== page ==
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Salle des Martyrs at the Paris Foreign Missions Society. The ladder-like apparatus in the middle is the cangue that was worn by Pierre Borie in captivity.

A cangue is a small device that was used for public humiliation and corporal punishment in China and some other parts of East Asia and Southeast Asia, until the early years of the twentieth century.

It was somewhat similar to the pillory used for punishment in the West, except that the board of the cangue was not fixed to a base, and had to be carried around by the prisoner.


Although there are many different forms, a typical cangue would consist of a large, heavy flat board with a hole in the center large enough for a person's neck. The board consisted of two pieces. These pieces were closed around a prisoner's neck, and then fastened shut along the edges by locks or hinges. The opening in the center was large enough for the prisoner to breathe and eat, but not large enough for a head to slip through. The prisoner was confined in the cangue for a period of time as a punishment. The size and especially weight were varied as a measure of severity of the punishment. Often the cangue was large enough that the prisoner required assistance to eat or drink, as his hands could not reach his own mouth.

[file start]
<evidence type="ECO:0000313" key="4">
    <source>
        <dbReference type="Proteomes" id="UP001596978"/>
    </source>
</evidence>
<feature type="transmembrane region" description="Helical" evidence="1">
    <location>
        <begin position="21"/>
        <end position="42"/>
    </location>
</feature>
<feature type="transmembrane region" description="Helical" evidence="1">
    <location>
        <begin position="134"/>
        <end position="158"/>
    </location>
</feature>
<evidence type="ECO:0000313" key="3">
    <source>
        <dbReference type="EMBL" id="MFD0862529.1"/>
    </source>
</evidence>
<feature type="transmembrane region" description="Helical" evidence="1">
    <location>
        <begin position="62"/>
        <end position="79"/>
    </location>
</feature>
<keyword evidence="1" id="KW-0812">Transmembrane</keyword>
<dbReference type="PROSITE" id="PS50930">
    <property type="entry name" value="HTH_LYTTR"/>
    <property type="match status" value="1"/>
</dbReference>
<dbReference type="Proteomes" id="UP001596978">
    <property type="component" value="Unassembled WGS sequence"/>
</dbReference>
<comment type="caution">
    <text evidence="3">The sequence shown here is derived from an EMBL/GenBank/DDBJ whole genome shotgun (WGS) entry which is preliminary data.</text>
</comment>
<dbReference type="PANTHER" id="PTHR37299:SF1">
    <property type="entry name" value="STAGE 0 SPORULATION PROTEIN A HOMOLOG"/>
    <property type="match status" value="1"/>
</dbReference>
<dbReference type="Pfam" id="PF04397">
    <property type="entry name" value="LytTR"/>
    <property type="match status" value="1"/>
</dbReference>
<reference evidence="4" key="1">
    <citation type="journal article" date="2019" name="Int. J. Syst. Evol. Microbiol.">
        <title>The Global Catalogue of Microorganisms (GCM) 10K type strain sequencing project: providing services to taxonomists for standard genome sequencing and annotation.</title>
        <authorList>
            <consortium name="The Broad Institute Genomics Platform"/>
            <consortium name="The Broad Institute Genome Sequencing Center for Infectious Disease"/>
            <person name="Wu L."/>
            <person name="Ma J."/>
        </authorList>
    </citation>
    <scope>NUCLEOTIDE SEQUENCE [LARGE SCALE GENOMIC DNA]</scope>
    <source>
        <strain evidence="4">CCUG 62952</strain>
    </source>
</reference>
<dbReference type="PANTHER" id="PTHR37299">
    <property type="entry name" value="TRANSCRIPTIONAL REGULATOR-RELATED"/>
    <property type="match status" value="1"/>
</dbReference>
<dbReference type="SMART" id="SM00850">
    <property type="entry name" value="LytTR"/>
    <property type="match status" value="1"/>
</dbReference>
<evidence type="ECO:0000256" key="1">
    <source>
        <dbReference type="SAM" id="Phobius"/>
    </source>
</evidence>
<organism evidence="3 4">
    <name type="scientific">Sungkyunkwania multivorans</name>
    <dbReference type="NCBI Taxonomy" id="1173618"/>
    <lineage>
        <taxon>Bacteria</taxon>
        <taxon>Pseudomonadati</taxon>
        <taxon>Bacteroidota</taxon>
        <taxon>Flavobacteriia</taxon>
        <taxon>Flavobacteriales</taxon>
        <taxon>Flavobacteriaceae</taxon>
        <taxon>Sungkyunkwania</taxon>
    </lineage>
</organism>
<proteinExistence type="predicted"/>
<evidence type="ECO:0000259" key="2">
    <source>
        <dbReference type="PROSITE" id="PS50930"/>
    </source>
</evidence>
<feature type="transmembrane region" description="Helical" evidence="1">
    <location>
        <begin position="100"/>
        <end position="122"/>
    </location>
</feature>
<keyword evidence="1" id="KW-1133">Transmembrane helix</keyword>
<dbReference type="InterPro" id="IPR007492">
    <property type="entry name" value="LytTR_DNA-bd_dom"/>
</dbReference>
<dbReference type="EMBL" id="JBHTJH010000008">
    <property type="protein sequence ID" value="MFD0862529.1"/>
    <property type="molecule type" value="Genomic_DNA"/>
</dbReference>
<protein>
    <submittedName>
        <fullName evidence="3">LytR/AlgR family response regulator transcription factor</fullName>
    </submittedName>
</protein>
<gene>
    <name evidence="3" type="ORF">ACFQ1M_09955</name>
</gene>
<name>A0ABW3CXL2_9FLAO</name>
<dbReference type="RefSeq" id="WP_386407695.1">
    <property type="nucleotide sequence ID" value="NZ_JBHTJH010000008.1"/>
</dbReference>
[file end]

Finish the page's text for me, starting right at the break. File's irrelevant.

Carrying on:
The word "cangue" is French, from the Portuguese "canga," which means yoke - that carrying tool has also been used to the same effect, with the hands tied to each arm of the yoke. In contemporary Standard Mandarin Chinese it is called a 木枷 "mù jīa", or a 枷鎖 "jiā suǒ".

1911 encyclopedia

Up to date as of January 14, 2010

From LoveToKnow 1911

CANGUE, or Cang, the European name for the Chinese Kia or Kea, a portable pillory, carried by offenders convicted of petty offences. It consists of a square wooden collar weighing from 20 to 60 lb, through a hole in which the victim's head is thrust. It fits tight to the neck and must be worn day and night for the period ordered. The offender is left exposed in the street. Over the parts by which it fastens slips of paper bearing the mandarin's seal are pasted so that no one can liberate the condemned. The length of the punishment is usually from a fortnight to a month. As the cangue is 3 to 4 ft. across the convict is unable to feed himself or to lie down, and thus, unless fed by friends or passers-by, often starves to death. As in the English pillory, the name of the man and the nature of his offence are inscribed on the cangue.

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